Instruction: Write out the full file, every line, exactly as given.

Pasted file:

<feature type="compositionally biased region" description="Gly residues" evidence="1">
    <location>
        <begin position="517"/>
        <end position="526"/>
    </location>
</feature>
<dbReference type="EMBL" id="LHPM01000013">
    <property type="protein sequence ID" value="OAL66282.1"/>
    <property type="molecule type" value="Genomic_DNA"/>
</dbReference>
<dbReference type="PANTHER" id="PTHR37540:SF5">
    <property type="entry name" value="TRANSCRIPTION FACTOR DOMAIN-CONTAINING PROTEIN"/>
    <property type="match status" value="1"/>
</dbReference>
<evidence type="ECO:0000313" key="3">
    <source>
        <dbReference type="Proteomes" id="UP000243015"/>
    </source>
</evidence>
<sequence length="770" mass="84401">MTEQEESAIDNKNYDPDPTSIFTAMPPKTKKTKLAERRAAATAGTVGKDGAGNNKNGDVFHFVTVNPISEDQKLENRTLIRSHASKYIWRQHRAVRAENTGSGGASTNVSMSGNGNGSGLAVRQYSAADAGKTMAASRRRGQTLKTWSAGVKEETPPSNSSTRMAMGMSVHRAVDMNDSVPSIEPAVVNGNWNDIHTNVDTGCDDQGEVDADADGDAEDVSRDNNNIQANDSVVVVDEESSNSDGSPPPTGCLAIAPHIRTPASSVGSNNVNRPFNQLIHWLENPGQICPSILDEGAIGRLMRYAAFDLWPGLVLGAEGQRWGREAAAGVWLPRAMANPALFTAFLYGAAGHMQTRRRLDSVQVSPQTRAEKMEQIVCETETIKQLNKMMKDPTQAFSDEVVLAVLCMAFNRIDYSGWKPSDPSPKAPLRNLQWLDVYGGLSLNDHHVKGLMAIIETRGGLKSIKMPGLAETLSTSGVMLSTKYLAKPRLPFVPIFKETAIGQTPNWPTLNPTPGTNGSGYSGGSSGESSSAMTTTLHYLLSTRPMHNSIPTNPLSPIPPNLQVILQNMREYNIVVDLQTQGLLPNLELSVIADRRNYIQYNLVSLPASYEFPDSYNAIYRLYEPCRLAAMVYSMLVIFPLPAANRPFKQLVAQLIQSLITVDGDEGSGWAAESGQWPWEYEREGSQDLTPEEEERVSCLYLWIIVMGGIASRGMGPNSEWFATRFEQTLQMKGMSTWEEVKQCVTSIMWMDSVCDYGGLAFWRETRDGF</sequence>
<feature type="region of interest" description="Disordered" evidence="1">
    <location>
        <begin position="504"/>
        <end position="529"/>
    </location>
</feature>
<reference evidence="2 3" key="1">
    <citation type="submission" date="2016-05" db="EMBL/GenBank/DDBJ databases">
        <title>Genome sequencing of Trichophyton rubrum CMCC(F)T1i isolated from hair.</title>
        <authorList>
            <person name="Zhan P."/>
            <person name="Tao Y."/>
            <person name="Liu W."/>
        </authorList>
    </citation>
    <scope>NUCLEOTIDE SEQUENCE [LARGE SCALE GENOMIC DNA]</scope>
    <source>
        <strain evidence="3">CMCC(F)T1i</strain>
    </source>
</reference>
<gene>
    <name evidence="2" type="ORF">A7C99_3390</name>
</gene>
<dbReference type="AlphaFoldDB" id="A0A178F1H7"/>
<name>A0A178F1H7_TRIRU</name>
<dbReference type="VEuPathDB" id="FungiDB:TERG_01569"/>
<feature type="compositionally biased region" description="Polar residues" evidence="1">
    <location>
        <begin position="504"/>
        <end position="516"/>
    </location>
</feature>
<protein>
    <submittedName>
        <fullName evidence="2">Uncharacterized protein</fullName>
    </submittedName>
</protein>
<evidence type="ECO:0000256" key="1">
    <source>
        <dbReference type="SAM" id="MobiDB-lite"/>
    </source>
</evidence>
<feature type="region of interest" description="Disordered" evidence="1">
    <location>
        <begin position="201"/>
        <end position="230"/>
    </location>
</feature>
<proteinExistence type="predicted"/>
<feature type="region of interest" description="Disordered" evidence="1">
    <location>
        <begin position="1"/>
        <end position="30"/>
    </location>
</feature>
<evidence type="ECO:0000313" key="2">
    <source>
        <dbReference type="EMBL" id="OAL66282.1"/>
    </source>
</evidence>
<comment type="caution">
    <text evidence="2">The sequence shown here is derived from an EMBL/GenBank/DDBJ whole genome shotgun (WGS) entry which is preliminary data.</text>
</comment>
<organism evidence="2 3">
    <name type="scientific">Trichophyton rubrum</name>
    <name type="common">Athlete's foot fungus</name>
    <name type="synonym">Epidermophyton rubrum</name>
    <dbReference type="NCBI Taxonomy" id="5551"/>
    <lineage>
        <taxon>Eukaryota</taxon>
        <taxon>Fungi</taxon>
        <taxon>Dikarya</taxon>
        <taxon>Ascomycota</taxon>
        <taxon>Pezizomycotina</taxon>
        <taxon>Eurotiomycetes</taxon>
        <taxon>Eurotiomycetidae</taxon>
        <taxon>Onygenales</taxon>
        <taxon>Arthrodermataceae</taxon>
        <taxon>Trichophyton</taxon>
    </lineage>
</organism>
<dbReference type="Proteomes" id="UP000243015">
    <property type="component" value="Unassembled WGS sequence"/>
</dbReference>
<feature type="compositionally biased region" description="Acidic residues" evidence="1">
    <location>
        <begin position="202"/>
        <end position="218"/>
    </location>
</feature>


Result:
<feature type="compositionally biased region" description="Gly residues" evidence="1">
    <location>
        <begin position="517"/>
        <end position="526"/>
    </location>
</feature>
<dbReference type="EMBL" id="LHPM01000013">
    <property type="protein sequence ID" value="OAL66282.1"/>
    <property type="molecule type" value="Genomic_DNA"/>
</dbReference>
<dbReference type="PANTHER" id="PTHR37540:SF5">
    <property type="entry name" value="TRANSCRIPTION FACTOR DOMAIN-CONTAINING PROTEIN"/>
    <property type="match status" value="1"/>
</dbReference>
<evidence type="ECO:0000313" key="3">
    <source>
        <dbReference type="Proteomes" id="UP000243015"/>
    </source>
</evidence>
<sequence length="770" mass="84401">MTEQEESAIDNKNYDPDPTSIFTAMPPKTKKTKLAERRAAATAGTVGKDGAGNNKNGDVFHFVTVNPISEDQKLENRTLIRSHASKYIWRQHRAVRAENTGSGGASTNVSMSGNGNGSGLAVRQYSAADAGKTMAASRRRGQTLKTWSAGVKEETPPSNSSTRMAMGMSVHRAVDMNDSVPSIEPAVVNGNWNDIHTNVDTGCDDQGEVDADADGDAEDVSRDNNNIQANDSVVVVDEESSNSDGSPPPTGCLAIAPHIRTPASSVGSNNVNRPFNQLIHWLENPGQICPSILDEGAIGRLMRYAAFDLWPGLVLGAEGQRWGREAAAGVWLPRAMANPALFTAFLYGAAGHMQTRRRLDSVQVSPQTRAEKMEQIVCETETIKQLNKMMKDPTQAFSDEVVLAVLCMAFNRIDYSGWKPSDPSPKAPLRNLQWLDVYGGLSLNDHHVKGLMAIIETRGGLKSIKMPGLAETLSTSGVMLSTKYLAKPRLPFVPIFKETAIGQTPNWPTLNPTPGTNGSGYSGGSSGESSSAMTTTLHYLLSTRPMHNSIPTNPLSPIPPNLQVILQNMREYNIVVDLQTQGLLPNLELSVIADRRNYIQYNLVSLPASYEFPDSYNAIYRLYEPCRLAAMVYSMLVIFPLPAANRPFKQLVAQLIQSLITVDGDEGSGWAAESGQWPWEYEREGSQDLTPEEEERVSCLYLWIIVMGGIASRGMGPNSEWFATRFEQTLQMKGMSTWEEVKQCVTSIMWMDSVCDYGGLAFWRETRDGF</sequence>
<feature type="region of interest" description="Disordered" evidence="1">
    <location>
        <begin position="504"/>
        <end position="529"/>
    </location>
</feature>
<reference evidence="2 3" key="1">
    <citation type="submission" date="2016-05" db="EMBL/GenBank/DDBJ databases">
        <title>Genome sequencing of Trichophyton rubrum CMCC(F)T1i isolated from hair.</title>
        <authorList>
            <person name="Zhan P."/>
            <person name="Tao Y."/>
            <person name="Liu W."/>
        </authorList>
    </citation>
    <scope>NUCLEOTIDE SEQUENCE [LARGE SCALE GENOMIC DNA]</scope>
    <source>
        <strain evidence="3">CMCC(F)T1i</strain>
    </source>
</reference>
<gene>
    <name evidence="2" type="ORF">A7C99_3390</name>
</gene>
<dbReference type="AlphaFoldDB" id="A0A178F1H7"/>
<name>A0A178F1H7_TRIRU</name>
<dbReference type="VEuPathDB" id="FungiDB:TERG_01569"/>
<feature type="compositionally biased region" description="Polar residues" evidence="1">
    <location>
        <begin position="504"/>
        <end position="516"/>
    </location>
</feature>
<protein>
    <submittedName>
        <fullName evidence="2">Uncharacterized protein</fullName>
    </submittedName>
</protein>
<evidence type="ECO:0000256" key="1">
    <source>
        <dbReference type="SAM" id="MobiDB-lite"/>
    </source>
</evidence>
<feature type="region of interest" description="Disordered" evidence="1">
    <location>
        <begin position="201"/>
        <end position="230"/>
    </location>
</feature>
<proteinExistence type="predicted"/>
<feature type="region of interest" description="Disordered" evidence="1">
    <location>
        <begin position="1"/>
        <end position="30"/>
    </location>
</feature>
<evidence type="ECO:0000313" key="2">
    <source>
        <dbReference type="EMBL" id="OAL66282.1"/>
    </source>
</evidence>
<comment type="caution">
    <text evidence="2">The sequence shown here is derived from an EMBL/GenBank/DDBJ whole genome shotgun (WGS) entry which is preliminary data.</text>
</comment>
<organism evidence="2 3">
    <name type="scientific">Trichophyton rubrum</name>
    <name type="common">Athlete's foot fungus</name>
    <name type="synonym">Epidermophyton rubrum</name>
    <dbReference type="NCBI Taxonomy" id="5551"/>
    <lineage>
        <taxon>Eukaryota</taxon>
        <taxon>Fungi</taxon>
        <taxon>Dikarya</taxon>
        <taxon>Ascomycota</taxon>
        <taxon>Pezizomycotina</taxon>
        <taxon>Eurotiomycetes</taxon>
        <taxon>Eurotiomycetidae</taxon>
        <taxon>Onygenales</taxon>
        <taxon>Arthrodermataceae</taxon>
        <taxon>Trichophyton</taxon>
    </lineage>
</organism>
<dbReference type="Proteomes" id="UP000243015">
    <property type="component" value="Unassembled WGS sequence"/>
</dbReference>
<feature type="compositionally biased region" description="Acidic residues" evidence="1">
    <location>
        <begin position="202"/>
        <end position="218"/>
    </location>
</feature>